Pakistan drawn into Yemen conflict

By April 7, 2015
FMI_Pakistani Christians
(Photo, courtesy FMI)

(Photo courtesy FMI)

Pakistan (MNN) — The Shiite/Sunni battle in Yemen is drawing Pakistan in, and the implications are scary.

Bruce Allen of Forgotten Missionaries International says, “Iran is supporting these rebels who have been trying to oust the Yemen president…and Saudi Arabia’s coming to Yemen’s defense. So essentially it ends up being a battle between Saudi Arabia and Iran using Yemen as its turf.”

Pakistan caught in the middle

Pakistan has certain alliances with Saudi Arabia. For one, Allen explains, they have pledged to help Saudi Arabia keep its border integrity. Saudi Arabia is one of Pakistan’s main financial supports and also their source of oil.

However, who do you want to please most: your ally, or your neighbor? This is the problem.

“Pakistan shares a nearly 600 mile border with Iran. They don’t want to aggravate this neighbor,” Allen says. “Pakistan is in a tough spot.”

Pakistan’s Minister of Defense says they need to do what they can to find a peaceful solution to the conflict. According to Reuters and several other sources, Pakistan is trying to decide just how involved they will be while maintaining their support of Saudi Arabia.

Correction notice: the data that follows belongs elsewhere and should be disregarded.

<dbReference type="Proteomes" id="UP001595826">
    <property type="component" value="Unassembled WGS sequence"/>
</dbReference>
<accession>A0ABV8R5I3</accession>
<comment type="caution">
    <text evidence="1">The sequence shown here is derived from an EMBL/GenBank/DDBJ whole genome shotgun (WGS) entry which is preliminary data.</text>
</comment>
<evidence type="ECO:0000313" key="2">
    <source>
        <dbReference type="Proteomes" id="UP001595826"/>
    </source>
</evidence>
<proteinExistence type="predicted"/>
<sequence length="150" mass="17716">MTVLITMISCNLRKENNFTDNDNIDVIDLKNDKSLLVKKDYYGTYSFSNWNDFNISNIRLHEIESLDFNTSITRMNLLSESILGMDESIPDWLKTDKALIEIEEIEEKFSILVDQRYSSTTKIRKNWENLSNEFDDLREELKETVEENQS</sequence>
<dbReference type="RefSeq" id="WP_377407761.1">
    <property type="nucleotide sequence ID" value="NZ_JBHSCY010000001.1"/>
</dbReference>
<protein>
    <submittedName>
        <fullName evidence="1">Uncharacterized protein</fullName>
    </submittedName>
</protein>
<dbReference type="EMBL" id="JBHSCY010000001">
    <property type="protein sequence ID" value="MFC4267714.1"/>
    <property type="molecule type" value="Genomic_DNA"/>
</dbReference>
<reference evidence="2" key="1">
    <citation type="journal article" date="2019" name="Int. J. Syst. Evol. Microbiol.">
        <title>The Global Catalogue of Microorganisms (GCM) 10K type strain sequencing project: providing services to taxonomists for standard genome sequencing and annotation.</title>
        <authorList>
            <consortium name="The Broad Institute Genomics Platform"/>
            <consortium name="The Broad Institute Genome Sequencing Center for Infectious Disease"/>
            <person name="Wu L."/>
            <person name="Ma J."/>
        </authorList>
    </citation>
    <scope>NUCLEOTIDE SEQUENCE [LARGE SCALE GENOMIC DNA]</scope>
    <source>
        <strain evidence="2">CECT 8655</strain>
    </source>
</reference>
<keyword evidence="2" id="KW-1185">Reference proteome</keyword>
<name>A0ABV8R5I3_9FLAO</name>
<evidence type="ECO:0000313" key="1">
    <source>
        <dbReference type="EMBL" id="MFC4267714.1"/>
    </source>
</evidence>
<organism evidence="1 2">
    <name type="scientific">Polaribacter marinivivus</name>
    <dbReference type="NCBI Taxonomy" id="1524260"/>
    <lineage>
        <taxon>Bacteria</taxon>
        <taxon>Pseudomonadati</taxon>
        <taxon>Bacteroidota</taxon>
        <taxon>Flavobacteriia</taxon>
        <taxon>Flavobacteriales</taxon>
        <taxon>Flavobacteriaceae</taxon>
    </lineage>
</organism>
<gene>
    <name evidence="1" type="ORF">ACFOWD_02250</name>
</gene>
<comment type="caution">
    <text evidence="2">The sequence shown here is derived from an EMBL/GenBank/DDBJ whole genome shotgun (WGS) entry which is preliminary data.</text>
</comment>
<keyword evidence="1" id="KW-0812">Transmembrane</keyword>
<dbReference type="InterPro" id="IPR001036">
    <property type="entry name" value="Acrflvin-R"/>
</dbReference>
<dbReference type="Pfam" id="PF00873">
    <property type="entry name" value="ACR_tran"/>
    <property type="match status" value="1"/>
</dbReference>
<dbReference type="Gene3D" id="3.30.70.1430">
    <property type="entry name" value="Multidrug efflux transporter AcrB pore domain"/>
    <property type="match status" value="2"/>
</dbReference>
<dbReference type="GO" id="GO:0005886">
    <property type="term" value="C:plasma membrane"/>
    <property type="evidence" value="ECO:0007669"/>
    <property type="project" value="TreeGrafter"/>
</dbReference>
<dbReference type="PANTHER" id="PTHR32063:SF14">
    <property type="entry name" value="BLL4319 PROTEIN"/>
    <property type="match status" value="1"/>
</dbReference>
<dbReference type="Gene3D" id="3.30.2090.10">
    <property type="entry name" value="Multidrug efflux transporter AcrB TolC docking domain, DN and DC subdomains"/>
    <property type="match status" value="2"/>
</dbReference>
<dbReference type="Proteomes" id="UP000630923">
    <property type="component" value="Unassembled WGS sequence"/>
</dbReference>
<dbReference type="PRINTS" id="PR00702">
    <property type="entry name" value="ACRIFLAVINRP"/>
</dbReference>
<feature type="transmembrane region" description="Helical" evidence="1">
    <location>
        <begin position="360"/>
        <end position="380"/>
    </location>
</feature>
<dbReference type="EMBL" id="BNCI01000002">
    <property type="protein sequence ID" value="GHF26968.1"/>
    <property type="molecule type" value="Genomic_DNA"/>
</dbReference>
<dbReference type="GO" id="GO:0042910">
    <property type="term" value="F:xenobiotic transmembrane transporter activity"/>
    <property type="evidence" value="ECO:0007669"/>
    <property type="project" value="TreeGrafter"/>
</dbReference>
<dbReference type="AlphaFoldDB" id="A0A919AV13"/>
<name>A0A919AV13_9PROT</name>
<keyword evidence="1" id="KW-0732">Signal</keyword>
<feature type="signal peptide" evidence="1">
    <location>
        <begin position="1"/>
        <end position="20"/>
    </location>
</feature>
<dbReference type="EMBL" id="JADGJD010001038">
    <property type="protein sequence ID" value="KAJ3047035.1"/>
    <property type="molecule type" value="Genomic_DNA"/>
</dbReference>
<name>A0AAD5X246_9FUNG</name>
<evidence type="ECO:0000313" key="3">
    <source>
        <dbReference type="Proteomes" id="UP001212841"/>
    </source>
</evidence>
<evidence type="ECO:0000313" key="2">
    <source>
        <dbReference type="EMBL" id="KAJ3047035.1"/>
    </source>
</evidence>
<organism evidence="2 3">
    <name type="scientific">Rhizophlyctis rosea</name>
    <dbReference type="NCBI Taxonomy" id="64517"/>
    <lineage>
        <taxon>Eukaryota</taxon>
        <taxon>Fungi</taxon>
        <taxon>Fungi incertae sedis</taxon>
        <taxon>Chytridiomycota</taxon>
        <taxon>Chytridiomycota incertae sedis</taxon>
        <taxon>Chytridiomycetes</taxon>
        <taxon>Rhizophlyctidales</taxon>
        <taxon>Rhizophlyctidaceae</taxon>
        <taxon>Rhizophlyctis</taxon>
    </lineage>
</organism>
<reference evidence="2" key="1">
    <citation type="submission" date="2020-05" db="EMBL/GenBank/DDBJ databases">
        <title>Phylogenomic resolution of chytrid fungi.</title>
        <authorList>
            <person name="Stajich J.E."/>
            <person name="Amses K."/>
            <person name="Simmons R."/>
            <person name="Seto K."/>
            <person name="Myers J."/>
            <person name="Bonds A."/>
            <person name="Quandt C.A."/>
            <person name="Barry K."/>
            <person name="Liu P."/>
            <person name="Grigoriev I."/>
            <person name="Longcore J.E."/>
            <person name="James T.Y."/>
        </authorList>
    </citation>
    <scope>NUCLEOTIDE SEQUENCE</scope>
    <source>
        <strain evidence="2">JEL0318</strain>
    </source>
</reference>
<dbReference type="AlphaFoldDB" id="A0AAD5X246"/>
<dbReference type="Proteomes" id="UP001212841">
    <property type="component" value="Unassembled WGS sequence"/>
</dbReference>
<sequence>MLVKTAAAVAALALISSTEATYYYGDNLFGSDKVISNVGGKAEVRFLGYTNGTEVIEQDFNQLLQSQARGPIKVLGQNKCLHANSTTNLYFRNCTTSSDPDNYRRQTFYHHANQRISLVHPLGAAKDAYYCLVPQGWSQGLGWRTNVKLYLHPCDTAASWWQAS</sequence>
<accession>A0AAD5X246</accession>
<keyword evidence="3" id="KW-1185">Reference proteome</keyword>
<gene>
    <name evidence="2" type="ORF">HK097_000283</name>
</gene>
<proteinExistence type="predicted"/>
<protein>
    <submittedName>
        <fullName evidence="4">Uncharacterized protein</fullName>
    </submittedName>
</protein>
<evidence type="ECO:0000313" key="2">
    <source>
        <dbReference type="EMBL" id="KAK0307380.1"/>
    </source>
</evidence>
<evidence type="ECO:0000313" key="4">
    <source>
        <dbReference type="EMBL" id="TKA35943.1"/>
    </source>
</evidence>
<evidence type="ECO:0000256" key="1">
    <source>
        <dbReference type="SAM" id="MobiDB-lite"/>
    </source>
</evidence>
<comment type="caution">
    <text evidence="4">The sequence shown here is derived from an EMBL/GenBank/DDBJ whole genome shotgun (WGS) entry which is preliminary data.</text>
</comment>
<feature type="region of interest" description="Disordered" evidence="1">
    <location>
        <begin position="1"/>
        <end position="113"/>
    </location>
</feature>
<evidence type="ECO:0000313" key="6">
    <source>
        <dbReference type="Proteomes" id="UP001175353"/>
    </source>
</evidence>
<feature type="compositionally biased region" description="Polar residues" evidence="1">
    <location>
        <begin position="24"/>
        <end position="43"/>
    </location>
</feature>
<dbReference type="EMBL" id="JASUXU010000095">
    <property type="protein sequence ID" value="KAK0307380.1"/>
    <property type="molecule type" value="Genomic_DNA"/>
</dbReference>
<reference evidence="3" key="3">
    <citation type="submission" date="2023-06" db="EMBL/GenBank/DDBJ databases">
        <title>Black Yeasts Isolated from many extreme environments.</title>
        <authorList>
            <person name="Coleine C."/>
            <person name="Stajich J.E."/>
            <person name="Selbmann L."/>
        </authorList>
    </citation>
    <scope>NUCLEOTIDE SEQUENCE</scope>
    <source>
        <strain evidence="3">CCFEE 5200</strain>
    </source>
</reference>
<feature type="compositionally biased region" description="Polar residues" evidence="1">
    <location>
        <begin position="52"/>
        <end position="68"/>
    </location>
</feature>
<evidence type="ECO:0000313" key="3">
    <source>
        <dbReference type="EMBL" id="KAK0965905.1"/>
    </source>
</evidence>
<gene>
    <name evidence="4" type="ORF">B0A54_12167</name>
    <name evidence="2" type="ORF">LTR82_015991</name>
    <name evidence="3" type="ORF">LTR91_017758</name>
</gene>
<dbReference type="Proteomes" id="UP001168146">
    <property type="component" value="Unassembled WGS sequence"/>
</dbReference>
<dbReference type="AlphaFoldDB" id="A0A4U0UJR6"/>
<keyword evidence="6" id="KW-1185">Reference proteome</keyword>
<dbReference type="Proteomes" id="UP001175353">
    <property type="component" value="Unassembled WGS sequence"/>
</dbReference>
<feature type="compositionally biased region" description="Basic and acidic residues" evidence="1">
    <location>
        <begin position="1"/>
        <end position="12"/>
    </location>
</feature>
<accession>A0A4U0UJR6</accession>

What they decide to do could be critical to what happens with Pakistan itself.

Instability abroad and right at home

“They’re getting involved in broader regional conflicts at a time when the stability of their own government is in question,” Allen says of Pakistan.

Earlier this year, we talked about the soft coup that took place in Pakistan. The military took over, leaving leaders as puppets. Read about that here.

Along with these instabilities, Allen points out infrastructure and energy supply as other concerns in Pakistan, and worse yet, the threat of ISIS. What’s happening with Pakistan is eerily similar to the conditions of Syria.

“There [are] already so many major things that Pakistan needs to tackle as a society on its own turf, but now they’re getting drawn into a battle outside of their own borders. That could really cripple or least cause them to limp a whole lot, and make it such a situation that is rigpe for ISIS to step in and manipulate that situation just like they did in Syria in the middle of the civil war.”

Christians in danger

Allen points out that many Christians assume violence against Christians is Islam vs. Christianity when in reality, the situation is Sunni vs. Everybody Else, including Muslim minority groups.

Regardless of who the violence is directed towards, there is a lot of fear, a lot of danger, and a lot of hurt for many people.

Pray that no matter what happens with the situation in Yemen, that the Church would continue to grow and that more people would hear the Gospel and follow Jesus. Pray for church gatherings to proceed safely. Pray for the upcoming conference organized by FMI-supported pastors.

“Anything that’s attached to the Gospel, right now, is on high alert,” Allen says.

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